Fujifilm has a long tradition of making exceptional all-in-one digital cameras that mimic DSLRs without the burden of interchangeable lenses. One of my first digital cameras was a Fujifilm Finepix 4900 and even after acquiring several DSLRs, I used a Fujifilm Finepix S7000 as a “vacation camera” when I didn’t want to carry a bag full of lenses. Fujifilm’s latest top-of-the-line ultrazoom is the new Finepix S100FS. This advanced enthusiast camera packs a 14.3x optical zoom lens (28-400mm in 35mm format) with a nice f/2.8-5.6 aperture range, 11.1 megapixels of resolution, and impressive ISO performance as well as extended dynamic range to prevent highlight clipping in your photos.
The S100FS features 11.1 megapixel resolution, a 2.5-inch tiltable LCD screen, a bright electronic viewfinder, a hotshoe (allowing any standard external flash units to be used), Fujifilm’s new Super CCD HR which provides amazing ISO performance and extreme dynamic range, Face Detection AF, film simulation modes, 14 scene modes with two custom modes, macro focusing to 1cm (0.4 inches), raw image capture, and a 3 fps burst mode for 3 raw images or 7 JPEG images.
Camera shake is a big problem with long zoom digicams – the longer the zoom, the more likely the camera is to produce blurry photos due to the magnified effects of involuntary camera movement. The S100FS overcomes the issue of camera shake in two ways: optical image stabilization (the lens elements move to counter the movements of the camera) and the ability to use high ISO (higher ISO allow you to use higher shutter speeds are reduce motion blur).
The fact that that the S100FS has an ISO range of 100 to 10,000 is quite impressive. Most budget DSLRs can only go from ISO 100 to ISO 1600 or 3200. Of course, full resolution is only available up to ISO 3200 – ISO 6400 is only available in 6 megapixel mode and ISO 10,000 is available only in 3 megapixel mode. While the higher ISOs result in more digital noise (grainy photos) I was able to make acceptable 5×7-inch prints using ISO 10,000 on the S100FS.
The S100FS is an extremely attractive ultrazoom camera with a design that makes this fixed-lens camera look like an interchangeable-lens DSLR. The S100FS certainly isn’t compact, and this robust all-in-one camera is actually larger than some compact DSLRs with prime lenses. In hand, the S100FS is a little heavy but feels like a solid photographic tool rather than a light-weight plastic toy. My initial impressions after some quality time spent shooting with the S100FS are that the control layout is a bit cluttered, making the camera harder to use than it needs to be.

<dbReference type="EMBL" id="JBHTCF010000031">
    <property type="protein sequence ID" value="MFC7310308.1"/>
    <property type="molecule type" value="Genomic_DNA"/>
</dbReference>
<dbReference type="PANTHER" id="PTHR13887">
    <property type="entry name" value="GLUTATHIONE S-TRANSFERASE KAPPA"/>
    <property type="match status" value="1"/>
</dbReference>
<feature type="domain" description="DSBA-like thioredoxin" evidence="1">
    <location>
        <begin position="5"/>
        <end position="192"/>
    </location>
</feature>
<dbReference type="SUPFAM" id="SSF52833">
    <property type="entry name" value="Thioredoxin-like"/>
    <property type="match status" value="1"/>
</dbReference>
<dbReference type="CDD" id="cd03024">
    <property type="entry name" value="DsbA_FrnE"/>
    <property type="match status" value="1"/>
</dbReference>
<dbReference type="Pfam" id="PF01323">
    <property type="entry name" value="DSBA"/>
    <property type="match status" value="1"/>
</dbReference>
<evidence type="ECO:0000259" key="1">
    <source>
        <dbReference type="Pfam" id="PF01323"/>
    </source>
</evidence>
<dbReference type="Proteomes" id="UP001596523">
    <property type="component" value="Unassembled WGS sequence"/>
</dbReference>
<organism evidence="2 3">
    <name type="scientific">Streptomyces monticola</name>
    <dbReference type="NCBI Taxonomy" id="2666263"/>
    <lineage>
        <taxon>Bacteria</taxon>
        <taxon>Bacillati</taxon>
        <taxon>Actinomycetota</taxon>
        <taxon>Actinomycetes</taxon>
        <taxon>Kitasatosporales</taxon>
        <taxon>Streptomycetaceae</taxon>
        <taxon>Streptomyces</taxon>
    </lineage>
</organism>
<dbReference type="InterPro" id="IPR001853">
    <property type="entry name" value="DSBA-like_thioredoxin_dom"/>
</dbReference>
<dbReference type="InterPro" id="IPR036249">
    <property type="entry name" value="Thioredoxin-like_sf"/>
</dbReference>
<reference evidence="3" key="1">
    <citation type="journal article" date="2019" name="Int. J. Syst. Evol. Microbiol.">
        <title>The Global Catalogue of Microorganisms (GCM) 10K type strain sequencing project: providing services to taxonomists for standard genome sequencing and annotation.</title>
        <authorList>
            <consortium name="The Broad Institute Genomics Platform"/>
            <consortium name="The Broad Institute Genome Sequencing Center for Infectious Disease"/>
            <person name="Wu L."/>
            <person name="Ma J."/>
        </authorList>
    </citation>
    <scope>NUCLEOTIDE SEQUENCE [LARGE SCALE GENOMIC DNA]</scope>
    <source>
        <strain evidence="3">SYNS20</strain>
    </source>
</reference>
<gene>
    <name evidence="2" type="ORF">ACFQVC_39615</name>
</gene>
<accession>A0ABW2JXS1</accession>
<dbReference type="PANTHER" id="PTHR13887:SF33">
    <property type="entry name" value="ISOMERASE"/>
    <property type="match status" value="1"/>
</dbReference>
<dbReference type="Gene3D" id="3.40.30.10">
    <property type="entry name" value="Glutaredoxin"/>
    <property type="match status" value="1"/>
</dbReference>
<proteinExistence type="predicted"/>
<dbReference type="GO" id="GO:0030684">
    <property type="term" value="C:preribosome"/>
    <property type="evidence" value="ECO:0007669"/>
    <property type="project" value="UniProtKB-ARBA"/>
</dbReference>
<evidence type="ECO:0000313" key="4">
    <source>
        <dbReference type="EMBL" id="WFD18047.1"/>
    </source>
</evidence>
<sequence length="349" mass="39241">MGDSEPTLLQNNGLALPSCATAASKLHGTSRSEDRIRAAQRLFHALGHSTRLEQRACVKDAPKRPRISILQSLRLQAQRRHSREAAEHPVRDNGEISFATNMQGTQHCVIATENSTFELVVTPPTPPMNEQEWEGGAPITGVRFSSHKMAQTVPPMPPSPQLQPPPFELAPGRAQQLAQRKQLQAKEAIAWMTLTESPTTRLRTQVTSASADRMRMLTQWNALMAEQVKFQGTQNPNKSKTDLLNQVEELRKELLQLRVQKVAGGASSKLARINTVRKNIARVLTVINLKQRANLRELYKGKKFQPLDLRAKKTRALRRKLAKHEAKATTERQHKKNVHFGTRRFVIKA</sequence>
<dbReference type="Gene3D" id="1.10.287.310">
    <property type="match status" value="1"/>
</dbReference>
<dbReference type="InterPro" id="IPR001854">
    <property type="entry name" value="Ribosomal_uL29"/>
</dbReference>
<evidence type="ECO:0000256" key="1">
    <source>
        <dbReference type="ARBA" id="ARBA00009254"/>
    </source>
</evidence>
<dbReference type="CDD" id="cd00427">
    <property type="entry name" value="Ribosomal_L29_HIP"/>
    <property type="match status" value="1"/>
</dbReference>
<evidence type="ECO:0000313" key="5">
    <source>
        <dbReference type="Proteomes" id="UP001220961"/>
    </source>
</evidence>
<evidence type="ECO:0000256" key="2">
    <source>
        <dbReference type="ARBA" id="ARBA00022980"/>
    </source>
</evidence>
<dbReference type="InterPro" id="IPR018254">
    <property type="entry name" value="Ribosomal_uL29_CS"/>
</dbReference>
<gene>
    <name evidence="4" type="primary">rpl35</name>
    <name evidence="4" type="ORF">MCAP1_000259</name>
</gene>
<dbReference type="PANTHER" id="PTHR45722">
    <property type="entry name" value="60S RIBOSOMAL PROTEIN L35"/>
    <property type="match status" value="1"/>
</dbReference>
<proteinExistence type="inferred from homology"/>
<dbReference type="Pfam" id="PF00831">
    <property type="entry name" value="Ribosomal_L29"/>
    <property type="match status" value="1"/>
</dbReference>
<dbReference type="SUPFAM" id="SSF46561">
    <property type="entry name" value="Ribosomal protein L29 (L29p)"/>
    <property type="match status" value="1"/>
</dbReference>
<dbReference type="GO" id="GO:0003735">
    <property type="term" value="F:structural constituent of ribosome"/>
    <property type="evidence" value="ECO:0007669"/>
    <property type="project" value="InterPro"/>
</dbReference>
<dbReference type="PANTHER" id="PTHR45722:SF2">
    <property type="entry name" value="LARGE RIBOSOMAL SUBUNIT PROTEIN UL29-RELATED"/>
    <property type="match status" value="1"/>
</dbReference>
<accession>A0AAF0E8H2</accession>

The traditional manual zoom ring around the lens barrel instantly moves the long 14.3X zoom lens on the S100FS in and out from wide angle (28mm) to telephoto (400mm) without any hesitation common to electronic or “zoom by wire” digital cameras. The only potential negative to this design is that the camera becomes significantly larger when the lens is extended to the maximum telephoto reach.
The S100FS performs remarkably well with both moving and static subjects at “normal” and telephoto distances, but macro photography is a little frustrating because the camera has a rather shallow “sweet spot” in the two macro focus modes…preventing the camera for locking auto focus unless you’re at just the right distance. While the auto focus isn’t as fast as what you’ll find on a modern DSLR, the S100FS is quick and does a reasonably good job tracking moving subjects.
The single most impressive feature I discovered during my testing of the S100FS is that the camera can sync the built-in flash or an external flash all the way up to 1/4000 sec! What this means is that you can use a flash mounted in the camera’s hot shoe to provide fill flash on your subject’s face so that both your subject and your background are properly exposed even in extremely bright sunshine. In other words, with an external flash connected to this camera you can take some amazing portraits outdoors regardless of how bright the sun might be.
In the full review I’ll address image quality, ISO/sensitivity issues, noise levels, optical performance, battery life, and general usability. Based on my initial impressions, the S100FS does an admirable job competing with entry-level DSLRs in a number of categories. If you’re someone who is considering a budget DSLR and an 18-200mm or 18-250mm zoom lens then you might want to seriously consider the Fujifilm S100FS as a lower cost alternative.
Our full review of the Fujifilm FinePix S100fs is coming soon. In the meantime, a gallery of additional sample images from the S100FS has been posted to our space on Flickr, so head over and check out the shots if you haven’t already.